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Thread: How to take sharp picture with wide open aperture

  1. #1

    Default How to take sharp picture with wide open aperture

    Dear CSers,

    I like to get some advice from you on how to get sharp picture with wide open aperture when using 50mm prime lens.
    Usually, when taking more close up portrait, it is easy to get very sharp image even shot at f1.4 (on the focus area of course). The close up as in half body or quarter body type of shots.
    However, when I try to take full body shots, and intend to have bokeh background, the subject always turn out to be a bit blurry (usually shot at about f/2).

    Do you have similar experience? Is this behavior normal for more distance subject?

    Will telephoto lens help in this case?

    Thank you.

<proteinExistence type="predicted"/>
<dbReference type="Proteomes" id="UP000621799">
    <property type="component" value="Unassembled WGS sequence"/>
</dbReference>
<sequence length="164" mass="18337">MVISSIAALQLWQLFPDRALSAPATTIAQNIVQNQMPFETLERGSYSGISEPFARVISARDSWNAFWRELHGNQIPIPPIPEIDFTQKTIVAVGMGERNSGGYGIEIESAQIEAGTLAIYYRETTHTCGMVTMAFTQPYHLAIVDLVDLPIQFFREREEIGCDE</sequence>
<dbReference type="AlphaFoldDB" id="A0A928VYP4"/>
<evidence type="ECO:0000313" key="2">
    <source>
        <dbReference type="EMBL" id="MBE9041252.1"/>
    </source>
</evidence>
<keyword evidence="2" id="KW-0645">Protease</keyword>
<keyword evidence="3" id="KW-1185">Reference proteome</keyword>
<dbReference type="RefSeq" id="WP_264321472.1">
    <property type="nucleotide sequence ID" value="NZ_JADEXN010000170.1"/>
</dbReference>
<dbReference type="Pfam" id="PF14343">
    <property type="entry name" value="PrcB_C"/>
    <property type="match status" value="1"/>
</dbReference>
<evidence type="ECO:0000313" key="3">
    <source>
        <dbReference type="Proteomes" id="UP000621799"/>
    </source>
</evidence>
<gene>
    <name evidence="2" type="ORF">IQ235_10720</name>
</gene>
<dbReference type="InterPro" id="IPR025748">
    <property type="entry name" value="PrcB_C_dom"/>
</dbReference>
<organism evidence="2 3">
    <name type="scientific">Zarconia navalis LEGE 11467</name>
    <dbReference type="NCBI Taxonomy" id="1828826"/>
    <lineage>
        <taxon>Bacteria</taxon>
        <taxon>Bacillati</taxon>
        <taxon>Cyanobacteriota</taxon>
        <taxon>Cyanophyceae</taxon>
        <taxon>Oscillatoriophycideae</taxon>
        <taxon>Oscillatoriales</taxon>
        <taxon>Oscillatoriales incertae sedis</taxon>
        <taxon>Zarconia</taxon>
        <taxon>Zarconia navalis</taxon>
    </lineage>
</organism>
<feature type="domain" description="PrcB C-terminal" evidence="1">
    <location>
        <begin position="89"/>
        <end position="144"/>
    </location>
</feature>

2. #2

    Default Re: How to take sharp picture with wide open aperture

    Sounds a bit odd. Your DOF increases as your shooting distance increase when you stand further back to take a full body shot compared to half or quarter body.
    So it should be easier to get a sharp image (of the in-focus area) compared to the very thin DOF when you shoot close up.
    Can you post an example with the camera settings ie. aperture, shutter speed, ISO.
    It could be any number of things causing the blurriness. Focus, shutter speed etc.

    Using a longer focal length lens helps to increase isolation of your subject by decreasing DOF.
    So it helps to give you more of a 'snap' because there's a bigger difference between the sharp in-focus area and the blurry not-in-focus area.
    But you still have to get the subject in focus and not moving in the first place so it still comes back to your initial problem with the 50mm that we haven't determined the cause of yet.

  3. #3
    Member Mythmaker's Avatar
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    Default Re: How to take sharp picture with wide open aperture

    Primes usually focus shift at f2. Micro af adjusment to find a balance between f1.4 and f2.

    Some primes also have caliberation issue at 3m and above (Sigma 50mm f1.4 comes to mind). In this case send it in for recaliberation.
    Last edited by Mythmaker; 4th August 2014 at 12:59 PM.

  4. #4